US medicine man acknowledges killing an eagle

US medicine man acknowledges killing an eagleA Native American medicine man faces prison and steep fines for killing and plucking bald eagles in violation of U.S. law.
Martin Aguilar, 47, entered guilty pleas Wednesday to the unlawful taking and the unlawful possession of a bald eagle, according to the U.S. Attorney's Office in New Mexico.

Shamans and indigenous spiritual leaders unite in Malibu

Shamans and indigenous spiritual leaders unite in MalibuJust north of Los Angeles on a bluff overlooking the Pacific Ocean is a special piece of ancient tribal land. Prehistoric artifacts and burials indicate that occupation occurred there as early as 6000 BC. It was this primeval site on a crisp October night recently where the Wishtoyo Foundation and the Chumash people, in cooperation with the Amazon Conservation Team, held “A Summit of Indigenous Spiritual Leaders.”

Don’t shut the door on nature’s own pharmacy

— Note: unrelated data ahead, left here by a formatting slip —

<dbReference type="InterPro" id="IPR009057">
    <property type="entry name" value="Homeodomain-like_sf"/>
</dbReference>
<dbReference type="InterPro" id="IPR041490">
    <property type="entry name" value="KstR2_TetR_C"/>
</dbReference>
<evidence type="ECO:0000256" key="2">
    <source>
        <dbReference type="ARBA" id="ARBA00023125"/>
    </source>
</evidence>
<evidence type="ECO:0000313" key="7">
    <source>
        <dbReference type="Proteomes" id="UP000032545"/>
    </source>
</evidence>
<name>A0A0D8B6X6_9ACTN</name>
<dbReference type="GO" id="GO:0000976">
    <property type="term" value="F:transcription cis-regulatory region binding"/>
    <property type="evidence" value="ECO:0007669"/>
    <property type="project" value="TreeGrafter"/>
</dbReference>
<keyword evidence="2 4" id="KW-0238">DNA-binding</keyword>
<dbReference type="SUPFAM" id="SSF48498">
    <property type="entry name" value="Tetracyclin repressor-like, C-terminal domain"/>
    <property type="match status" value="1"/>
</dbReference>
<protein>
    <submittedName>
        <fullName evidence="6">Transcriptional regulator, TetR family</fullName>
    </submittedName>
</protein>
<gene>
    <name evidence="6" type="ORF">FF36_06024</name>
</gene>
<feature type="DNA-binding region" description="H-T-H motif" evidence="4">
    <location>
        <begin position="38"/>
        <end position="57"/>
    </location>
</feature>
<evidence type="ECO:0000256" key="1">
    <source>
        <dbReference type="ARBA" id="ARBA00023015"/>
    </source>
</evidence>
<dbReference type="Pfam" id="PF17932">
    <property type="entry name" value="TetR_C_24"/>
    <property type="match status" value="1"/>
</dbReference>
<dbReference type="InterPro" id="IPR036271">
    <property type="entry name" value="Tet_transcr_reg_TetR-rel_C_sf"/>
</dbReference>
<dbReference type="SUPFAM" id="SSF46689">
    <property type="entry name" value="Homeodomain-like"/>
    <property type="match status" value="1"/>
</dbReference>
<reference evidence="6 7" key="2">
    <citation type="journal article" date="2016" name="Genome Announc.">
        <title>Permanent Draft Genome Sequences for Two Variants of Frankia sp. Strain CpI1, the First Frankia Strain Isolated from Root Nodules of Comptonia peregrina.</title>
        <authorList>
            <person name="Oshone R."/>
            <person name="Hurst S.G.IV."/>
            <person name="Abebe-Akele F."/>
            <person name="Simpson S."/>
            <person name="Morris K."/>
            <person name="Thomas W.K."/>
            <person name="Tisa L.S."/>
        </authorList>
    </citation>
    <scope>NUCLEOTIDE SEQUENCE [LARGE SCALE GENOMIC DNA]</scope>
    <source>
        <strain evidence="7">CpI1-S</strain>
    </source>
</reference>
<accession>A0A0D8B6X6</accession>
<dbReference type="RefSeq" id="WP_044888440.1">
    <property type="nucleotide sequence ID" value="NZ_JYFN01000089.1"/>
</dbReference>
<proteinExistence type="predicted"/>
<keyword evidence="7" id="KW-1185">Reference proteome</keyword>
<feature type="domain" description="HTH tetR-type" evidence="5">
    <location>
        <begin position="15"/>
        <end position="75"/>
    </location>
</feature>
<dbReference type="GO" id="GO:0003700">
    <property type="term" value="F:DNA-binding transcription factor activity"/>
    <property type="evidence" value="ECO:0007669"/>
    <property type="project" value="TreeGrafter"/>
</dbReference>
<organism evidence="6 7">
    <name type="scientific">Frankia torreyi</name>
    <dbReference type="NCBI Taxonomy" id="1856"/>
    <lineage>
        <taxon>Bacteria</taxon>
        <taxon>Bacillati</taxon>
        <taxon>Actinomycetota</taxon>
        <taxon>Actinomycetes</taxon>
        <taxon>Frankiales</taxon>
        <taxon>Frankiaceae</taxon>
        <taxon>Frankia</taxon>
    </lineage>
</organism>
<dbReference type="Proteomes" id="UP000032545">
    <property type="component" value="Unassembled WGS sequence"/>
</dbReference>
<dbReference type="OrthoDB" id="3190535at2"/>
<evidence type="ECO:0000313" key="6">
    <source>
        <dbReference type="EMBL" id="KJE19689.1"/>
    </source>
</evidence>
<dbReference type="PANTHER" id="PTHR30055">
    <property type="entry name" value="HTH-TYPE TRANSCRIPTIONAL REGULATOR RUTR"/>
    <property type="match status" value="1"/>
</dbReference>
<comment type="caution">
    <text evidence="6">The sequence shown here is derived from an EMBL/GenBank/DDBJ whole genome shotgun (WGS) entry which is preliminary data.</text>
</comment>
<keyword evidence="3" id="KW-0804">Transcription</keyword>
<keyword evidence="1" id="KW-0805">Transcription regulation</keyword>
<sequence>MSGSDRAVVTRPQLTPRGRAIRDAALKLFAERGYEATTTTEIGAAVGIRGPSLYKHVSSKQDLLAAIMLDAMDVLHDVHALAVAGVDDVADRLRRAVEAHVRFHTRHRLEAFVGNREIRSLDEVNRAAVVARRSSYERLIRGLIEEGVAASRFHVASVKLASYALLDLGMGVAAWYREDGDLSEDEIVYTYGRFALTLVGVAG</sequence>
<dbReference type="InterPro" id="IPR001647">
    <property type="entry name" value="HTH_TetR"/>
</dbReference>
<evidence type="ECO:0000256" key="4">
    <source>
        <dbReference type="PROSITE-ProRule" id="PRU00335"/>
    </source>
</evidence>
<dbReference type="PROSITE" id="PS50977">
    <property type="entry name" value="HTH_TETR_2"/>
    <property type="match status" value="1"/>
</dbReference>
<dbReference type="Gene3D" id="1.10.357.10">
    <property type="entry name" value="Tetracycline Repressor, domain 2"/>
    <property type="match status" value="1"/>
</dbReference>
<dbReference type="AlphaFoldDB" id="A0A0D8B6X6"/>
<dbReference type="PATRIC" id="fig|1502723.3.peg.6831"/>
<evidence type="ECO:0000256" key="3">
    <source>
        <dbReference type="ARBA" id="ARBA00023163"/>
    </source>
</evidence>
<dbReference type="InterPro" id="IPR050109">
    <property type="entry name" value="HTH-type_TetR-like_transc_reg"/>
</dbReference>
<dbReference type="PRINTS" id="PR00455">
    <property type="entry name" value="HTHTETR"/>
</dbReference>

Don’t shut the door on nature’s own pharmacyVancouver physician Gabor Maté – the subject of a recent CBC documentary on his use of the Amazonian plant medicine ayahuasca to treat addicts – has drawn the wrath of Health Canada. Facing threats of criminal prosecution if he didn’t stop immediately, Dr. Maté has complied, of course. But he has said he will seek an exemption to continue with his treatments.

Beyond tangerines and palm trees: Jeju's unique culture

Beyond tangerines and palm trees: JejuEvery culture, by definition, is unique, and especially so is that of Jeju Island, a volcanic tourist attraction off the southern tip of the Korean Peninsula.
Jeju's culture has developed over thousands of years as a result of its people's relationship with nature, animistic religion and mythology.
The first place in the world to receive UNESCO designations in all three natural science categories, Jeju has its cultural foundation in the animistic belief among its people that the island is home to 18,000 gods.

Bronze artifact found on Alaska's Seward Peninsu

Bronze artifact found on AlaskaANCHORAGE, Alaska (AP) — A research team is attempting to discover the origin of a cast bronze artifact excavated from an Inupiat Eskimo home site believed to be about 1,000 years old.
The artifact resembles a small buckle, researchers from the University of Colorado Boulder said in an announcement. How it got to Alaska remains a mystery.